The World Until Yesterday by Jared Diamond

The World Until Yesterday (2012) is a visionary new account of humanity’s past from Jared Diamond (, author of the international bestsellers Collapse (2005) and Guns, Germs and Steel (1997), which have sold over 1 million copies and won the Pulitzer Prize. Indeed, anything by Diamond is worth reading and this is no exception.

In The World Until Yesterday, Diamond reveals how tribal societies offer an extraordinary window into how our ancestors lived for millions of years – until virtually yesterday, in evolutionary terms – and provide unique, often overlooked insights into human nature. In his most personal book to date, the author writes about his experiences over nearly five decades working and living in New Guinea, an island that is home to one thousand of the world’s 7,000 languages and one of the most culturally diverse places on earth. Drawing on his own fieldwork, as well as evidence from Inuit, Amazonian Indians and other cultures, Diamond explores how tribal peoples approach essential human problems, from childrearing to old age to conflict resolution to health. He unearths remarkable findings – from the reasons why modern afflictions like diabetes, obesity and hypertension are largely non-existent in tribal societies, to the surprising cognitive benefits of multilingualism. As Diamond reminds us, the West achieved global dominance due to specific environmental and technological advantages, but Westerners do not necessarily have superior ideas about how to live well.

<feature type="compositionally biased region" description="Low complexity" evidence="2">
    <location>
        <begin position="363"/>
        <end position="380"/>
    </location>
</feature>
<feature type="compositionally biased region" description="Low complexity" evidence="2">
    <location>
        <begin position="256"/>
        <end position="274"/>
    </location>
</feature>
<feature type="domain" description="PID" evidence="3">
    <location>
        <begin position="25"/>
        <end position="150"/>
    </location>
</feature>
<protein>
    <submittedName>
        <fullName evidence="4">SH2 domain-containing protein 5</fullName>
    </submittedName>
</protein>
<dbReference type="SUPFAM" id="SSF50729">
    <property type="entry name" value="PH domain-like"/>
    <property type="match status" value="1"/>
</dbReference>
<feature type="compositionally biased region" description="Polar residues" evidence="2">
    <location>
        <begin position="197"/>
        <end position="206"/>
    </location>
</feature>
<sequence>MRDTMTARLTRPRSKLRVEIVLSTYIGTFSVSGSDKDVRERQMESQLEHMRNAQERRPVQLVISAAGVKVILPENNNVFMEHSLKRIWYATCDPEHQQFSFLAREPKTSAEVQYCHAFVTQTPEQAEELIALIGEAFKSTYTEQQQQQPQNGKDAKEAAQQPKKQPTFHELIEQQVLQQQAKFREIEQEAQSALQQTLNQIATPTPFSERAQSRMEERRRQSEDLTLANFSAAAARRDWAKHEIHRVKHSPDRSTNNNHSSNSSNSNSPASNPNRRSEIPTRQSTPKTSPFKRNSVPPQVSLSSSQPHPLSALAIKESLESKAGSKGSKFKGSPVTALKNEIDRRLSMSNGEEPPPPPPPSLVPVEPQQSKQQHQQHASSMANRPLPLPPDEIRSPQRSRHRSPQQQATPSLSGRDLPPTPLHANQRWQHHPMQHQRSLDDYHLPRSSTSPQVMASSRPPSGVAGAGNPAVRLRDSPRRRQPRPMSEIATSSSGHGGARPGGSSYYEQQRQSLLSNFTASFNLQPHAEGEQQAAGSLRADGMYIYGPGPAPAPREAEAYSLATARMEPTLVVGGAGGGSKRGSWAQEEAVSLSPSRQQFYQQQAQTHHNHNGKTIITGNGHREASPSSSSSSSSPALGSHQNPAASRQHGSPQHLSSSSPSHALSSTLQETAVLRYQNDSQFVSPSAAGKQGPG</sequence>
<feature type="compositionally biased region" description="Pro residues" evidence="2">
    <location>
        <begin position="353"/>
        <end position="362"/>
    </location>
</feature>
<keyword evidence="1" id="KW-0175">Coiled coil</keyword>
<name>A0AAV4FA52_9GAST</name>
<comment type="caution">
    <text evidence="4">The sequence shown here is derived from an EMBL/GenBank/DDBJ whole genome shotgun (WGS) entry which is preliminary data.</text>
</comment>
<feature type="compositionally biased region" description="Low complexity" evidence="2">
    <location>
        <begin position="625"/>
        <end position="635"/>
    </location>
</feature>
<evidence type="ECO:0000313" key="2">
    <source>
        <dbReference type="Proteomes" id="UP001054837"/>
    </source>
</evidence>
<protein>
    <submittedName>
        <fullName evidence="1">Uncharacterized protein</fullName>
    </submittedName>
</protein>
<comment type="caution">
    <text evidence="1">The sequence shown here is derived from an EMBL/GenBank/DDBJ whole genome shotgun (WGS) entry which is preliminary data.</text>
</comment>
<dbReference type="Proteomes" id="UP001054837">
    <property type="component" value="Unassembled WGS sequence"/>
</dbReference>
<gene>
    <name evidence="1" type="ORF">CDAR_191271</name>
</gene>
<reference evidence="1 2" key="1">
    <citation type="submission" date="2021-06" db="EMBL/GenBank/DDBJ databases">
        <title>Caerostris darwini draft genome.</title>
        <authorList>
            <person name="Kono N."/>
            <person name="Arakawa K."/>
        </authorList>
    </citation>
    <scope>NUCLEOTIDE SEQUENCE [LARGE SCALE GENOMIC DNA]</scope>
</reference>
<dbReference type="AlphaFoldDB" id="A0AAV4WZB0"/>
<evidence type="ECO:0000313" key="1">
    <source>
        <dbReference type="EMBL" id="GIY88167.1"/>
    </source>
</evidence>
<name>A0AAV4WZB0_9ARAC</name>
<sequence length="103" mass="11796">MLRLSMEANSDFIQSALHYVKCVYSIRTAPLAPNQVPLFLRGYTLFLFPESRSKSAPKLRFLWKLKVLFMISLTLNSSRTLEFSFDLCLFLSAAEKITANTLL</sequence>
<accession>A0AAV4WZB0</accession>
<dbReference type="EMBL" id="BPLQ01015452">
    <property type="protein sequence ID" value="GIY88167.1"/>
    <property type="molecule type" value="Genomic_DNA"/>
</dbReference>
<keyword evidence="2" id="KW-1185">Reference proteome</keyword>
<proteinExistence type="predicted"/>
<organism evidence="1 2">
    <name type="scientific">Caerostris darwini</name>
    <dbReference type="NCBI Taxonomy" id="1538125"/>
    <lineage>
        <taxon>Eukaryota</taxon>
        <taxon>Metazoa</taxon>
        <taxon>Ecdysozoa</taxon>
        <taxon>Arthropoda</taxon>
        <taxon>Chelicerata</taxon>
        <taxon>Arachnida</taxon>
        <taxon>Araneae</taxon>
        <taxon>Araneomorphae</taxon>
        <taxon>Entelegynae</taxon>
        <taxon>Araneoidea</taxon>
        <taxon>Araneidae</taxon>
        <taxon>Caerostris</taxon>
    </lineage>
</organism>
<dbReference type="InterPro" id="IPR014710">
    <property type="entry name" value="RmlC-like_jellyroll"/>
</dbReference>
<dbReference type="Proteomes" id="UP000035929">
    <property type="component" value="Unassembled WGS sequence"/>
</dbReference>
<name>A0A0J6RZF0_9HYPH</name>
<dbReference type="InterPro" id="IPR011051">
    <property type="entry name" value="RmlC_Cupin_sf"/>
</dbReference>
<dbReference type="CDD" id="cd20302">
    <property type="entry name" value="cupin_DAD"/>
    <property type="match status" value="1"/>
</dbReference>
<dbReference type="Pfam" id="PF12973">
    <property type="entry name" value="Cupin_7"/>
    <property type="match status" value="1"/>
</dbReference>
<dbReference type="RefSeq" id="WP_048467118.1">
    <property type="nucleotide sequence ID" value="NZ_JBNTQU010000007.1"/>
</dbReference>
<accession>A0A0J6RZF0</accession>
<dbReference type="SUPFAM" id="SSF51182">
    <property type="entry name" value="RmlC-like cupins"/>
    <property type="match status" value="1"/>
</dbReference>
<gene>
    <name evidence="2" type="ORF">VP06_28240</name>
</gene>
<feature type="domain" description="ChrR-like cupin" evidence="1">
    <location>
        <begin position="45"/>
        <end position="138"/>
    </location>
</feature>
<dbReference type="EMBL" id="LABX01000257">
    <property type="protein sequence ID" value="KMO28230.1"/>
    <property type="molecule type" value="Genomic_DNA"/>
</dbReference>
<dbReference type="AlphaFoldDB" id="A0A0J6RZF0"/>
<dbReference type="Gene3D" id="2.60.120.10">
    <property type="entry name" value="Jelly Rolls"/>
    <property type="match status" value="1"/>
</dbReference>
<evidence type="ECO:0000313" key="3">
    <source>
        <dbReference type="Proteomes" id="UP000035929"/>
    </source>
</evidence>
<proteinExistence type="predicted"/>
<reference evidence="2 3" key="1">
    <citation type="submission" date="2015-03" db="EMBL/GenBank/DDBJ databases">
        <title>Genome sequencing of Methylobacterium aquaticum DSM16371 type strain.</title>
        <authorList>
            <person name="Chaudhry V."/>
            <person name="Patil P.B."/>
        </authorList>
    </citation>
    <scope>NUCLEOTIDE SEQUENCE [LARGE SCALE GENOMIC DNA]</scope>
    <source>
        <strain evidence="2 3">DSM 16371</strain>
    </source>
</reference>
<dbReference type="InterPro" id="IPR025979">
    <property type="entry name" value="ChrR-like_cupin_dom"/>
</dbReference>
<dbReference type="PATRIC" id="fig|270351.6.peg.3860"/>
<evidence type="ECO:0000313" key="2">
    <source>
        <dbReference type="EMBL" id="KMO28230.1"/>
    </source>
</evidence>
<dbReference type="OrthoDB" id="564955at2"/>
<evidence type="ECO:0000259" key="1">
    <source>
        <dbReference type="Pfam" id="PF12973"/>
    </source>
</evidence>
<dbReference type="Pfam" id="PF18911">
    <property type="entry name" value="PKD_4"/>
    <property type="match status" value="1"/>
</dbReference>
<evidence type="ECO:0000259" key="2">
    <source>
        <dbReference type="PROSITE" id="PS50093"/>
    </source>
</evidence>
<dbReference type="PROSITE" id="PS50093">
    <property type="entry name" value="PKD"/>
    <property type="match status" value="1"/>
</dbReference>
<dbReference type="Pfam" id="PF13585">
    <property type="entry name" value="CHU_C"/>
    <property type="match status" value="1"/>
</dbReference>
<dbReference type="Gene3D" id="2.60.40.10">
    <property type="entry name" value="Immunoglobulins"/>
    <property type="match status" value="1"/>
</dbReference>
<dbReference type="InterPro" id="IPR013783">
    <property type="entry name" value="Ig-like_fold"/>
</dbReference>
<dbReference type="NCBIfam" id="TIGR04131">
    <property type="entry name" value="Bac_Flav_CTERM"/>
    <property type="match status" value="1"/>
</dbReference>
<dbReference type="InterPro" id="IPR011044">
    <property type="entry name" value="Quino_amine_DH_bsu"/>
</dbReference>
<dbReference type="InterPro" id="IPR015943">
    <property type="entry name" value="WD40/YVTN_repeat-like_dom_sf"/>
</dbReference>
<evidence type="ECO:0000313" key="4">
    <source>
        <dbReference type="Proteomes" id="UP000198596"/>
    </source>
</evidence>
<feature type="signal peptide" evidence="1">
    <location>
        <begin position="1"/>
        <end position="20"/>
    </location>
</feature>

512 pages in Penguin paperback edition

ISBN 978-0141024486

Jared Diamond

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